Sewing for Superheroes

Sewing for Superheroes

More superhero movies means less time spent explaining them.

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Anything that stops me having to turn to someone and explain the plot when I'm still trying to work it out is a great thing.

Now if someone could only explain how the "I was abused as a child" books are a form of entertainment, we'd be set. Actually, make that celebrity biogs as well. I never could understand why someone would want to read a ghost-written story about someone too dull to write it themselves.

But, we've had Superheroes for 50 years now...ish... People are just starting to get zombies, so who knows? Maybe even Luchadores next :)

All I'm hoping for is that they skip that part for the Deadpool movie. Try explaining why Deadpool acts the way he does is going to be pretty damn hard.

But Bob, the Superhero Story is just a modernized version of The Hero's Journey. Why do people really need to become comfortable with something they've already been familiar with for thousands of years? Look at Gilgamesh - possibly the first recorded superhero. Even though it's best film adaptation to date has been the CG-fest of recent years, it still fell short of legendary.

I do agree about the mix of good and bad superhero flicks though. Iron Man + Hulk are all kinds of win, even for the fans of the comics. Some day we'll get a Spidey fighting Green Goblin in an elf costume. Some day.

while I can imagine enjoying a take more like the comics, I also like the movies that try to exaplain things.

I think the "begins" batman, for example, explains a lot more than the old batman movies. And I think that all the justifying lead to a deeper backstory and a character that was more easy to feel connected to. I felt like I knew what was going on behind the mask.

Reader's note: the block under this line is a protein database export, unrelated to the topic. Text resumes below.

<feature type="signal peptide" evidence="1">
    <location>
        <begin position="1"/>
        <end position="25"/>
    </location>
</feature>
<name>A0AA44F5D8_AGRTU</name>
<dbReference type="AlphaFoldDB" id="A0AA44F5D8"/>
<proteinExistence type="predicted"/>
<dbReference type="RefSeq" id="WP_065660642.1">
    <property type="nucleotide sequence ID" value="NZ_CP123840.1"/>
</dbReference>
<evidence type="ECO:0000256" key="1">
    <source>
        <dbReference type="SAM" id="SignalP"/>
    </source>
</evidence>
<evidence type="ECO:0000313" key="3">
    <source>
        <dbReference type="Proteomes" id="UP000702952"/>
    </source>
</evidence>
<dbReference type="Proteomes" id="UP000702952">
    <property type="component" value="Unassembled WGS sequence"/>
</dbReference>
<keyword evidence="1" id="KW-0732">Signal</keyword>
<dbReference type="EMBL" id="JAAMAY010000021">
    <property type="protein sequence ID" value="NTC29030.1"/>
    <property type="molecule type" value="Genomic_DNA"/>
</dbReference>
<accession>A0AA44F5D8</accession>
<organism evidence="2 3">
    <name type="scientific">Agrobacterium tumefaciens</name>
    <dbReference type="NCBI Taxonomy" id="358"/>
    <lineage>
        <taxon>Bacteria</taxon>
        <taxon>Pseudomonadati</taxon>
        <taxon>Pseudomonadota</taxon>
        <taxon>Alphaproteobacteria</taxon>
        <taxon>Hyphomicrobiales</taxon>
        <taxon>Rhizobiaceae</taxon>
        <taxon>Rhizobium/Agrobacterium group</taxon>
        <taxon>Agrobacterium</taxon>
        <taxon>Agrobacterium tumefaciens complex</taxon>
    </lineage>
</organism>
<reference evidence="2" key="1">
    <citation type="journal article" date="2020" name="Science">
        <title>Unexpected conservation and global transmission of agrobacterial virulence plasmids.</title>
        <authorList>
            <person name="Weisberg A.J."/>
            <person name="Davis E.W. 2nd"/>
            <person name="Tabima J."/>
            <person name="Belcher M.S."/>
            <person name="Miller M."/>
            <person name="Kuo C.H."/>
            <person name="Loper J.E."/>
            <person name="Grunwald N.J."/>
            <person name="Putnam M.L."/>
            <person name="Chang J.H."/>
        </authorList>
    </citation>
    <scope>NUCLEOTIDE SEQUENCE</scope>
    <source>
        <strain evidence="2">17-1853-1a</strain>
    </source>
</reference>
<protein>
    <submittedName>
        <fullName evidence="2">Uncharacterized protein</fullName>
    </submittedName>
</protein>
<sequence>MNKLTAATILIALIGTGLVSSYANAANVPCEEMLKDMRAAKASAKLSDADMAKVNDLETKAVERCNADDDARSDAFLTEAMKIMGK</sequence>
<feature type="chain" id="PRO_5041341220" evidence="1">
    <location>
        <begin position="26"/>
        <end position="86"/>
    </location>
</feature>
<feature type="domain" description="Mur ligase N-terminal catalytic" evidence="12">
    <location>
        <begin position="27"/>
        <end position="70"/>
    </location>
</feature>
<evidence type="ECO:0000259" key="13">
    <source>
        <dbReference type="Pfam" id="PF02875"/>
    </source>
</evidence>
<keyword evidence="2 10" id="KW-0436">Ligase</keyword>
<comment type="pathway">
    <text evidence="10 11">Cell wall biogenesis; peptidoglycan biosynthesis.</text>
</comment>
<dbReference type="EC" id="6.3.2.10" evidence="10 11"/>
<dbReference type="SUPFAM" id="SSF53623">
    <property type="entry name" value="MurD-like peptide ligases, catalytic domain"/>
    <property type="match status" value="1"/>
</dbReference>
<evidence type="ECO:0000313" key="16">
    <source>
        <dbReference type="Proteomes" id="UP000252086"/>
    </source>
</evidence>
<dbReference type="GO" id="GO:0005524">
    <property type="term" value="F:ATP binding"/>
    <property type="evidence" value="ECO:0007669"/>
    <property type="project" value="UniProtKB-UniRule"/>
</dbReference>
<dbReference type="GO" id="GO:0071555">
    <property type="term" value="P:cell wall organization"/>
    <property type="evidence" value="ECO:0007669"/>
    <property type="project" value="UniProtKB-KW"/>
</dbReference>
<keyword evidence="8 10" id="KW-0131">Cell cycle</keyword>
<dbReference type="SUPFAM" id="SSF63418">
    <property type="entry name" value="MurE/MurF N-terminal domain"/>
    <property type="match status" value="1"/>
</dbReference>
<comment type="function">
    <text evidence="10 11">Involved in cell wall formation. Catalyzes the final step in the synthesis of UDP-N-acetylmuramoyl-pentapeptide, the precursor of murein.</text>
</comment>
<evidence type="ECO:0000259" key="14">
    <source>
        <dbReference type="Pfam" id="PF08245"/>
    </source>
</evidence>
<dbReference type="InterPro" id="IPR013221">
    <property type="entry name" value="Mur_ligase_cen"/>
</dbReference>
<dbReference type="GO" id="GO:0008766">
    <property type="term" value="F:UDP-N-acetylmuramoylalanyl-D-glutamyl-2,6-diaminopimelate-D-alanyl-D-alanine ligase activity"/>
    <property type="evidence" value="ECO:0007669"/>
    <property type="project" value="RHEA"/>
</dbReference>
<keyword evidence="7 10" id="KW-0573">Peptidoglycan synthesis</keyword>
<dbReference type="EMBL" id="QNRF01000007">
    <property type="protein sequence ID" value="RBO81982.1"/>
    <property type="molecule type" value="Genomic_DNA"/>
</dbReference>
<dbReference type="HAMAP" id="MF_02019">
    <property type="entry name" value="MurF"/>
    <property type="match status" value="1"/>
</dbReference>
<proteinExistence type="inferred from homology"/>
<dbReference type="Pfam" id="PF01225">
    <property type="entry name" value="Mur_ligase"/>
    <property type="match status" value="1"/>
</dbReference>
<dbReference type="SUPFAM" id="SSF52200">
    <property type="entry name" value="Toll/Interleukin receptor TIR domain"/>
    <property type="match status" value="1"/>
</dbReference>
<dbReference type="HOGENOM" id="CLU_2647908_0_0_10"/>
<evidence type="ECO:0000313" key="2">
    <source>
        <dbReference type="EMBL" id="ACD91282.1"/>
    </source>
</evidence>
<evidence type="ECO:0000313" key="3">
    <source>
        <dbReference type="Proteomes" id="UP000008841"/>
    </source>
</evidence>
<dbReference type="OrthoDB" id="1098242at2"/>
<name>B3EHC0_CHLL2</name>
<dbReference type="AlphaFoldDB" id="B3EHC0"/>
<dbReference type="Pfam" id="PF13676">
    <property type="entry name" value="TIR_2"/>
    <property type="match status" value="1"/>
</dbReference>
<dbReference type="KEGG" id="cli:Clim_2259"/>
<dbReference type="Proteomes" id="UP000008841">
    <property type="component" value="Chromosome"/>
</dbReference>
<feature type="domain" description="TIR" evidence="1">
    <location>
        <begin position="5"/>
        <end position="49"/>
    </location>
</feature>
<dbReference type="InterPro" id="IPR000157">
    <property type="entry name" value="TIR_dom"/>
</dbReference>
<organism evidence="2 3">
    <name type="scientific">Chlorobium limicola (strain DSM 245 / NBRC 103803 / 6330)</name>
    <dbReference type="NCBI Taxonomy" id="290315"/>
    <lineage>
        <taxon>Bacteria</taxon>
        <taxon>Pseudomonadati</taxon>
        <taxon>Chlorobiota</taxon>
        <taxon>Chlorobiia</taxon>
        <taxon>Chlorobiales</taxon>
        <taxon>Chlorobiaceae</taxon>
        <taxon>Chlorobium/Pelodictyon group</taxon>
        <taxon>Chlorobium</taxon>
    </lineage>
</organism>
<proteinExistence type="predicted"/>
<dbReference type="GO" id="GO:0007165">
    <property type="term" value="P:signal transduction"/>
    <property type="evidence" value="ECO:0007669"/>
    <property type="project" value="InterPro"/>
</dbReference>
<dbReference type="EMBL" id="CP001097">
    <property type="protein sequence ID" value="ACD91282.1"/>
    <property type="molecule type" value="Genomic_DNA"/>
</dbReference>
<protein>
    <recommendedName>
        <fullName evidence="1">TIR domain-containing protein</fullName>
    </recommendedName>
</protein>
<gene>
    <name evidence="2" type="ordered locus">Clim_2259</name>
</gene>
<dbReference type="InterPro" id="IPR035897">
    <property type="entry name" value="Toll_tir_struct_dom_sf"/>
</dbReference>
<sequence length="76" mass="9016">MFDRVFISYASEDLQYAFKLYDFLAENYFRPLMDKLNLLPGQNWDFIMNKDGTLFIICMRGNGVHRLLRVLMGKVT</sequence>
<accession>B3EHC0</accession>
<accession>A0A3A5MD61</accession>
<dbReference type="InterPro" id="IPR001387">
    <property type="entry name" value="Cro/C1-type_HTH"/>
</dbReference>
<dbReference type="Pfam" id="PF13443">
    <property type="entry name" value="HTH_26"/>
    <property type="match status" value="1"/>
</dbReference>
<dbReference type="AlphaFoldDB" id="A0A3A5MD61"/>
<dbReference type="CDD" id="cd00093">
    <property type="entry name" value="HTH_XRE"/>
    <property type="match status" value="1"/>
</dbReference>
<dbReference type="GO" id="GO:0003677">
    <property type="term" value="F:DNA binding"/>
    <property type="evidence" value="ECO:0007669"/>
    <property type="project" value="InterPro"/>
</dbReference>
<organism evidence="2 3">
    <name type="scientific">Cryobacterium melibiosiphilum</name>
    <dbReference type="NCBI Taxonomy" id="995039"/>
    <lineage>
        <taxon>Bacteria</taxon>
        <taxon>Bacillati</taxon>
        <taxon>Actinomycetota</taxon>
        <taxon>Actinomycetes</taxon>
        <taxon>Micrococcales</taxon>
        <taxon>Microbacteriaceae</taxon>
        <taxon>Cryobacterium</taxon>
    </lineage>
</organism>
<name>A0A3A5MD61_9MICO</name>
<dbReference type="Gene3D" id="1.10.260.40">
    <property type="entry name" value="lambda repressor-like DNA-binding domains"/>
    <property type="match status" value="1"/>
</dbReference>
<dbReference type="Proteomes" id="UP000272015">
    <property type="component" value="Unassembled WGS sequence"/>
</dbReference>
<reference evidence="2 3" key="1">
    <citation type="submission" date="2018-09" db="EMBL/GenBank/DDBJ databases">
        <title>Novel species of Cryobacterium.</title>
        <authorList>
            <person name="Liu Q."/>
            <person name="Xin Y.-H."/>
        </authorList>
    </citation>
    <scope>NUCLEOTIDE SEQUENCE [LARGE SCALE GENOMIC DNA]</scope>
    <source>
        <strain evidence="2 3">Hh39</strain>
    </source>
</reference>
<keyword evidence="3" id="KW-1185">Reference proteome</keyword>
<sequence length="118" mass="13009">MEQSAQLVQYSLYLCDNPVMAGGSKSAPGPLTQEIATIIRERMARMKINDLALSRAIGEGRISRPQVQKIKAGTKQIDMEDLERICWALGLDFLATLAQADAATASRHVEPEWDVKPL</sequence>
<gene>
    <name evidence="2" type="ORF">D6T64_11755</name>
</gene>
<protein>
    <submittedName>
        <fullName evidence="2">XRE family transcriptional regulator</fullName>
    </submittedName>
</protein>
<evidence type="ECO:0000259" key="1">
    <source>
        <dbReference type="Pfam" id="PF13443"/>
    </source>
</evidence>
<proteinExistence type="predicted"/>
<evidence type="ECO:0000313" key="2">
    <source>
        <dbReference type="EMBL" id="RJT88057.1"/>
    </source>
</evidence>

For example, they explained the "never kill, only capture" philosophy of batman. They could have relied instead on a trope (everyone knows batman doesn't kill his enemies) but I'm glad that they took the time instead to persuade the audience to get on board with the idea.

Thank you for putting the term "trope" in what is essentially an internet essay. No sarcasm.

As an English major, I always get people asking me, "Why the hell did you decide to do that?" My answer never suffices.

I'd say it's so I can explain complex ideas like tropes, semiology (which doesn't pass as a word on Firefox), and an utterly untold number of other ideas that are quite ubiquitous (if yet unrecognized) in society.

On topic: I don't know if I quite agree that more super hero movies will help solidify the ideas found in comic books in a good way. In other words, the downside is that creating tropes/categories could be a way for quite complex characterizations to be boiled down to "that's just what they do." Essentially, explanation would turn into "natural" language. We all know, however, that there is nothing really natural or inevitable about being evil or good (in fact those terms hardly exist alone), and people often do have complex story lines. However, this idea of "troping" might make it, as you said, a more stream-lined and efficient approach so that the movie-makers *can* focus on the actual backstories of the more interesting characters and don't have to focus on the "why" of their actions, but focus more on the "who" and let the audience fill in the characters with their own understandings. After all, I think that process would allow for far more familiarity and also allow movie-goers to get something more out of the movie than just entertainment. It has its ups and downs, but I'm hoping the positive prevails.